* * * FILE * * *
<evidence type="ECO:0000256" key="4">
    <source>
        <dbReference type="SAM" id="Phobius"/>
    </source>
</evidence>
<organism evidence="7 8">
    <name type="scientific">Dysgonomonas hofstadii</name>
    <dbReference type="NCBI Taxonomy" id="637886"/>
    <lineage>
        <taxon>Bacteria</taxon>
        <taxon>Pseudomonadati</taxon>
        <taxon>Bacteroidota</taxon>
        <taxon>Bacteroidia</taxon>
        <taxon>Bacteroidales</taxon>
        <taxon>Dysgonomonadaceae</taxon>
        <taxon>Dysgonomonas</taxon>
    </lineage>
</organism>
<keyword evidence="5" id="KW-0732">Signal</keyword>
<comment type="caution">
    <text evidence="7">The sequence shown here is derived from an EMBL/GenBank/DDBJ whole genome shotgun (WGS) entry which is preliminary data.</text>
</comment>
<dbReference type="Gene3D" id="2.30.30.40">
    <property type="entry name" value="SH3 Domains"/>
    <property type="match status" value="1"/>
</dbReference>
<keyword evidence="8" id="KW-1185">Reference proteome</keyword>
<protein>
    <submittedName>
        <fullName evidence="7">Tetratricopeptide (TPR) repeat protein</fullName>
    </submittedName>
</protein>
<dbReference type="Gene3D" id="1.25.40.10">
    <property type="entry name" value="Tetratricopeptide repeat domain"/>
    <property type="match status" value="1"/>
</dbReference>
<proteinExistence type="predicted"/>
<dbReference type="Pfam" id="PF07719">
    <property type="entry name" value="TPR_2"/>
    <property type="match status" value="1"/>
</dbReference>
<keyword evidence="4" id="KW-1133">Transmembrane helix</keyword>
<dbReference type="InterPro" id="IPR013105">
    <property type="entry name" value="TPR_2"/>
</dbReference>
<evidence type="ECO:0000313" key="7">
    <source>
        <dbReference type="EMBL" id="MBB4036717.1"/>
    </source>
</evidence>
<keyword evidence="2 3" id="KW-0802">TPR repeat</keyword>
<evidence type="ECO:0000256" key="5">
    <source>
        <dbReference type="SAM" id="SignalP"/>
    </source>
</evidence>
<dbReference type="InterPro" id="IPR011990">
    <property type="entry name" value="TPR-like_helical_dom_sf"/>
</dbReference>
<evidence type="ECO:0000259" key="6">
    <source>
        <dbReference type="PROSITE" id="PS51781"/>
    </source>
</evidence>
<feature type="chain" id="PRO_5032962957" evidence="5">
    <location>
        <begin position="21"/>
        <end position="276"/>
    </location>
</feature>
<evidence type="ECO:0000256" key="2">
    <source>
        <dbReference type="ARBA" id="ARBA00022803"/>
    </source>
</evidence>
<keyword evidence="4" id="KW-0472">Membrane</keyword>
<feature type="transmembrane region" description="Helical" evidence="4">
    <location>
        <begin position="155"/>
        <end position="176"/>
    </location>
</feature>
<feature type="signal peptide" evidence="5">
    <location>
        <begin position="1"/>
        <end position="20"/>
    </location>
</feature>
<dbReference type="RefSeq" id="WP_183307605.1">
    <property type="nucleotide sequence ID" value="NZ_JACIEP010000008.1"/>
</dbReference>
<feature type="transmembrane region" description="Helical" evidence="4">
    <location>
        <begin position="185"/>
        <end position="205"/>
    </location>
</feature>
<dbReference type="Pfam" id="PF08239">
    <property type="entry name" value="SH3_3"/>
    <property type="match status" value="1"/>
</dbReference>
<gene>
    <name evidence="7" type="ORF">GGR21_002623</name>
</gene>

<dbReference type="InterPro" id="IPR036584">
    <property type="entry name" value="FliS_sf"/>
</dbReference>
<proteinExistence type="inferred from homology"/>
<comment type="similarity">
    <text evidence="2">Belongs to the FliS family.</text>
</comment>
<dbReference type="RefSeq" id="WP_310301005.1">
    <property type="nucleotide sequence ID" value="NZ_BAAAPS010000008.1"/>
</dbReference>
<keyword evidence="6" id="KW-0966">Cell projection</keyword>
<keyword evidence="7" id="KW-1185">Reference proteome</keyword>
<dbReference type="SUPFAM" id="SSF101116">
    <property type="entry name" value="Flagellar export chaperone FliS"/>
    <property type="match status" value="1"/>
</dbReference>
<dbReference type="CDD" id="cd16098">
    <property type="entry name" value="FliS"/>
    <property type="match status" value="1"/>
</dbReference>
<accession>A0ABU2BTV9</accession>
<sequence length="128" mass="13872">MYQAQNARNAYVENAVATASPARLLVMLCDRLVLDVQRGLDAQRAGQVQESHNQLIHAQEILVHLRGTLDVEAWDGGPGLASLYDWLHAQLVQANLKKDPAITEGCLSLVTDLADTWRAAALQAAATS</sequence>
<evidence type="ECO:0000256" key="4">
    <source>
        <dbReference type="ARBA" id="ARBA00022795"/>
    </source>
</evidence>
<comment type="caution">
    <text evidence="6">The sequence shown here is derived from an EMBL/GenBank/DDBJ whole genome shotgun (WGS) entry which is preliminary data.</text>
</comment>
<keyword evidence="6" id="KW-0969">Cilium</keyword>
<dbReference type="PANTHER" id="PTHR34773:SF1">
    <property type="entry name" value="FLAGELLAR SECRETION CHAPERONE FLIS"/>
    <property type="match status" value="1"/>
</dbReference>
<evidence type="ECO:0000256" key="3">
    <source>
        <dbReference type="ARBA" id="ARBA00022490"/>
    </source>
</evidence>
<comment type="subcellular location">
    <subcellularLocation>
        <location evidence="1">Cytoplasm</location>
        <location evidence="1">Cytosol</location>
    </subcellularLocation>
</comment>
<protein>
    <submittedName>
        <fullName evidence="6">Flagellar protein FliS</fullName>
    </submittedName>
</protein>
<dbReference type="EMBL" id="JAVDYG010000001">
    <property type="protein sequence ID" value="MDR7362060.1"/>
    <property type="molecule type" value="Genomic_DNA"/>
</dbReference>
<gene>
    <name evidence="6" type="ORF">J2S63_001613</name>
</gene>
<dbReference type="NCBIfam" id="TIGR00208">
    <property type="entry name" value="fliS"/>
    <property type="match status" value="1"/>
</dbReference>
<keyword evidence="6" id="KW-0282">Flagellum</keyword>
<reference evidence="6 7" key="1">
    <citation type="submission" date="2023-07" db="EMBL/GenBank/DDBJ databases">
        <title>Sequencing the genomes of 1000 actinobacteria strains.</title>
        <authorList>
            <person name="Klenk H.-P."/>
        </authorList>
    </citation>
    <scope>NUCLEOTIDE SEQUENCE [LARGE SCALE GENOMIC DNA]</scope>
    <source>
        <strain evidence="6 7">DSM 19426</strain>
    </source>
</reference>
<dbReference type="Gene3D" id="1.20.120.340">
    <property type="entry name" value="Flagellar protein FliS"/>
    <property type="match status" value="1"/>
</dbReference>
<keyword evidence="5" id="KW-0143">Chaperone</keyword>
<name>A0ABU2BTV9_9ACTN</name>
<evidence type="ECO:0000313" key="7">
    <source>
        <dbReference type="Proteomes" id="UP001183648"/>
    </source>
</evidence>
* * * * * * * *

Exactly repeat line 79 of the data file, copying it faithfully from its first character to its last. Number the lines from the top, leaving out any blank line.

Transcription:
        <begin position="155"/>